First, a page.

Anyway hello to all and its great to have a place to get things off my chest
best wishes to all
Paul
Hi Paul, welcome to the forum.
My son has SLD, he's over 19 stone, now in supported living, as I'm now widowed with health issues. It's really important that your son gets used to doing things without you, ready for when he has to move away from you.
When did your son and MIL last have a Needs Assessment from Social Services, and you and your wife, a Carers Assessment. Should be at least annually.
Are you getting any help from a Challenging Behaviour Team? Aware of NHS Continuing Healthcare?
Hi Paul,
another Paul here :roll: I'm sorry you've lost your job due to caring for your son it seems your employer should have been a bit more sympathetic :-??? . My wife has severe epilepsy and she has seizures or clusters of seizures most days. Epilepsy as you'll know is a very unpredictable condition and in severe cases like my wife she needs full time care, I hope for your son his seizures are on reasonable control having said that I know it will be difficult for you and your wife and it's especially hard to see someone you love suffer which i'm in the same situation with Lisa (my wife) . I take it you've had (if you in the uk) a full care needs and carers assessment done recently by your adult social care team, in our case we get 20 hours a week support which we have in the form of a direct payment, without this i'd have to give up work. I know your son has many other issues but if I can help just ask. Welcome to the forum Paul, I think people like you and your wife are true hero's, the sad thing is that from the outside people wouldn't understand or know what hard work it can be at times.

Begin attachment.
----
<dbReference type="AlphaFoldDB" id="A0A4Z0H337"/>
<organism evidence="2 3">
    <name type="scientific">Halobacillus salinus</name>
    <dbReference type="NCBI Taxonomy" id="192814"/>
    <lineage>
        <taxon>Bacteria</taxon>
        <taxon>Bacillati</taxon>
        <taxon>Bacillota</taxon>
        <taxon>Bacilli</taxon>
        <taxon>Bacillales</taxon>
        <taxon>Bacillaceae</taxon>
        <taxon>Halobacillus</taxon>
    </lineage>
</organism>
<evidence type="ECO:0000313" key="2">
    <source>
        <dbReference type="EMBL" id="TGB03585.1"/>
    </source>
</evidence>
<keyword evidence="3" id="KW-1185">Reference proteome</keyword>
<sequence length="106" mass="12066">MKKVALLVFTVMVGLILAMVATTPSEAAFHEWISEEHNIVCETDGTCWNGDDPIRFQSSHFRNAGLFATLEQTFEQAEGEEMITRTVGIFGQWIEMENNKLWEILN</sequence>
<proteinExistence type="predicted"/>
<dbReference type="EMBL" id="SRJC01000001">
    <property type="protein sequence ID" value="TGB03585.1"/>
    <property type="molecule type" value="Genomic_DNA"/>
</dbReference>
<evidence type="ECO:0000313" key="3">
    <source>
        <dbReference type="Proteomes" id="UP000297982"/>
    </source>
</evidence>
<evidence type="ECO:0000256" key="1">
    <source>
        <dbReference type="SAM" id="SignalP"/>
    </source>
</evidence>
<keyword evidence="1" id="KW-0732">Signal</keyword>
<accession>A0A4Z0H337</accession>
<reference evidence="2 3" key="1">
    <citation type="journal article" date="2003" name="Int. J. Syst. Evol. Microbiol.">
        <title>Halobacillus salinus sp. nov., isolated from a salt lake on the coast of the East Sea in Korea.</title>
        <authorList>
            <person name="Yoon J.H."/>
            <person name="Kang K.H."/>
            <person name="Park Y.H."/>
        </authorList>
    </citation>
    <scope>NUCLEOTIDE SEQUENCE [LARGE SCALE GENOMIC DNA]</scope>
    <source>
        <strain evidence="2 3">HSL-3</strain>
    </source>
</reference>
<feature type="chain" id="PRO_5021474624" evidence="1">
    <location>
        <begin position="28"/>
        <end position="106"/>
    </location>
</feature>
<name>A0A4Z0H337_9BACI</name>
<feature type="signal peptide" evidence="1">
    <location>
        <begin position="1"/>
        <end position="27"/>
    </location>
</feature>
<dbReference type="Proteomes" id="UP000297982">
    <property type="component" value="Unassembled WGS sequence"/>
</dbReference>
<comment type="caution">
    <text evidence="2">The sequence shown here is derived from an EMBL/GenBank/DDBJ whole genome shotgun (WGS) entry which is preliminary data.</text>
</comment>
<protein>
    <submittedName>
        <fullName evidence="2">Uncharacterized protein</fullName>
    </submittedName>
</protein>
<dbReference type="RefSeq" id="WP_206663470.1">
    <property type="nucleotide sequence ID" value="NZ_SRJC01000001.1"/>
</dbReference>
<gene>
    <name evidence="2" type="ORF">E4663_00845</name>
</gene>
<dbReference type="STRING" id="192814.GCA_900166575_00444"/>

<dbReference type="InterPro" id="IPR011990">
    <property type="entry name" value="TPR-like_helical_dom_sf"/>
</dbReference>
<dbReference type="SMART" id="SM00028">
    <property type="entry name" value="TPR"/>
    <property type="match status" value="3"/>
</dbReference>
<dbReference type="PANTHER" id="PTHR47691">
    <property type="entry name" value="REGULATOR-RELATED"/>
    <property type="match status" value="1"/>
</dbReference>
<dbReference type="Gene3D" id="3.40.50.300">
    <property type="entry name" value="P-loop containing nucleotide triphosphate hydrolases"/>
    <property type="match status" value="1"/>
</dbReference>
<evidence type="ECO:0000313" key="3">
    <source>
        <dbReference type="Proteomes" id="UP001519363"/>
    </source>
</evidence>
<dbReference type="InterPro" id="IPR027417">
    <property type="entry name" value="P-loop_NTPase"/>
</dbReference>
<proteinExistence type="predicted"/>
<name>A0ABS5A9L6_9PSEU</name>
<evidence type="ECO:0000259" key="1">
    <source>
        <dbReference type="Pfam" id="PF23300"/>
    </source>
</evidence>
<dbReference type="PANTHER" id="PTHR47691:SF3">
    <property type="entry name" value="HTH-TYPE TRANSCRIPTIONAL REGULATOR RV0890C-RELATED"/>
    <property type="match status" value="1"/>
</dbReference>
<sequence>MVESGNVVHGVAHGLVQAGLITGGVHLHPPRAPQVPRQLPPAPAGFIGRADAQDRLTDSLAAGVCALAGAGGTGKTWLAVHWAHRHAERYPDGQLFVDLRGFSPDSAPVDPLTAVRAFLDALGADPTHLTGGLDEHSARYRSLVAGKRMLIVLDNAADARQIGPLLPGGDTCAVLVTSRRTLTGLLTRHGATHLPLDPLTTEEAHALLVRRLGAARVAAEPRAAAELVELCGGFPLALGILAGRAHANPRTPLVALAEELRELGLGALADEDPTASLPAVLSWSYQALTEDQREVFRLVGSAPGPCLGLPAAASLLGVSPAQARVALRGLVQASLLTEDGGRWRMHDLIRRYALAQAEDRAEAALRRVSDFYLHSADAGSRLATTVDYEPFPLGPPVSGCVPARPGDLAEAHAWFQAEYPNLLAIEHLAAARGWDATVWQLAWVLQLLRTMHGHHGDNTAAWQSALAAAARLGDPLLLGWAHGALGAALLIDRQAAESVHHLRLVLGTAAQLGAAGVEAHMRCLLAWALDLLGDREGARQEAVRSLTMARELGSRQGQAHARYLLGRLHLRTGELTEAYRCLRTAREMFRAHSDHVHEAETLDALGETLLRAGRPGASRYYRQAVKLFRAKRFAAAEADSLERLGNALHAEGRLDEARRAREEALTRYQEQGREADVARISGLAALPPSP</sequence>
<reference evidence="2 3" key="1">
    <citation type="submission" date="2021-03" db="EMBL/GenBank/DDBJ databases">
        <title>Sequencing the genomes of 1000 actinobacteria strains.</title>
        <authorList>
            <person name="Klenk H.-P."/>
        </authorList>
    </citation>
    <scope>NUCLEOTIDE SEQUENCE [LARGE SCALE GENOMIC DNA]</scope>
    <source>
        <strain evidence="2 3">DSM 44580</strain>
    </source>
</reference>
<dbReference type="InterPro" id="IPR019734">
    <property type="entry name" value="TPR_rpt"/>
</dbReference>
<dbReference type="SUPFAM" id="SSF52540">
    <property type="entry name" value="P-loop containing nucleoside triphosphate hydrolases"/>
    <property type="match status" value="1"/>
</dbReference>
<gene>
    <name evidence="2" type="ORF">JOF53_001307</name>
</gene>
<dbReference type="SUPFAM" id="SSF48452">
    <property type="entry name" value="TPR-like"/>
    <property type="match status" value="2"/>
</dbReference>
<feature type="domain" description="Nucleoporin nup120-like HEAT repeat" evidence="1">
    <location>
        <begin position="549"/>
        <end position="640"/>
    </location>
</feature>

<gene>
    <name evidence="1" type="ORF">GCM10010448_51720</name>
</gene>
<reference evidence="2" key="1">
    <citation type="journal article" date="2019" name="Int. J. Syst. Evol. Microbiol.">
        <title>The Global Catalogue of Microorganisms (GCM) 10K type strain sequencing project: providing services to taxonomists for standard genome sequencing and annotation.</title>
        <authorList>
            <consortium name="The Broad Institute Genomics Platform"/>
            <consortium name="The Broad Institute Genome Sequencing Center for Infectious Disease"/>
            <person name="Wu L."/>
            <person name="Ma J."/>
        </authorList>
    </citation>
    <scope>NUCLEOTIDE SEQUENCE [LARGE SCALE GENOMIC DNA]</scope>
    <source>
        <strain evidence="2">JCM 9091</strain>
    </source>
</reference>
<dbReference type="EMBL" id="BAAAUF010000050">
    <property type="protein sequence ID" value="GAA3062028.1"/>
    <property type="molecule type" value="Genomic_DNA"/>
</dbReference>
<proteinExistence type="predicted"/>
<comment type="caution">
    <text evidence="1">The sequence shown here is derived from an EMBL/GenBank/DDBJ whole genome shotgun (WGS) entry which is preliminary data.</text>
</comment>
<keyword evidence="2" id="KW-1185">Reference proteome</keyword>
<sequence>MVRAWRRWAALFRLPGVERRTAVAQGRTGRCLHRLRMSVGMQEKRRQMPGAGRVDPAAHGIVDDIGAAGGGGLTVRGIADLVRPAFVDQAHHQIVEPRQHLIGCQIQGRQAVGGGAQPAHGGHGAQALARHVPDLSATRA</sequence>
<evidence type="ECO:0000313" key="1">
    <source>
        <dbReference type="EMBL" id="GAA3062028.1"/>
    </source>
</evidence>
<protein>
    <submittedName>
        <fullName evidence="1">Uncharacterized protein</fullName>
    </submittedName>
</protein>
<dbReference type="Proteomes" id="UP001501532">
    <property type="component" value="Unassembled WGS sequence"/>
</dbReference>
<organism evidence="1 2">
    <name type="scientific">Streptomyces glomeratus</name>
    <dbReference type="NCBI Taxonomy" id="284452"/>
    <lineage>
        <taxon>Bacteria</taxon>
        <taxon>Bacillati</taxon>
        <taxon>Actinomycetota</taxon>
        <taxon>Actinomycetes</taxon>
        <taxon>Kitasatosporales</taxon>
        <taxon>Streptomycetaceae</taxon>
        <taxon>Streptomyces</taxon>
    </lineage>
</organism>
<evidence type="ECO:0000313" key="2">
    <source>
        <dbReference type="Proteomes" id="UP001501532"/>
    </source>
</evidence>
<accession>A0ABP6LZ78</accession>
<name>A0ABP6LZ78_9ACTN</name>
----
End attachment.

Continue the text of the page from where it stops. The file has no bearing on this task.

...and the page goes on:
Paul
From Derby
Hello Paul
Want to welcome you to the forum.
My circumstances are different to yours as my lovely husband is in a nursing home because of strokes and vascular dementia.
However, I am sensitive to the pain you must feel as parents, in fact sensitive to the pain each one of us feels.
I'm certain many will be along with advice and to welcome you.
Hi Paul
I have a relative with Aspergers, and possibly other undiagnosed mental issues, and you are right it did get more difficult as he became a man, and a large one at that. There seems to be wealth of help advice for children on the Spectrum but much less for adults.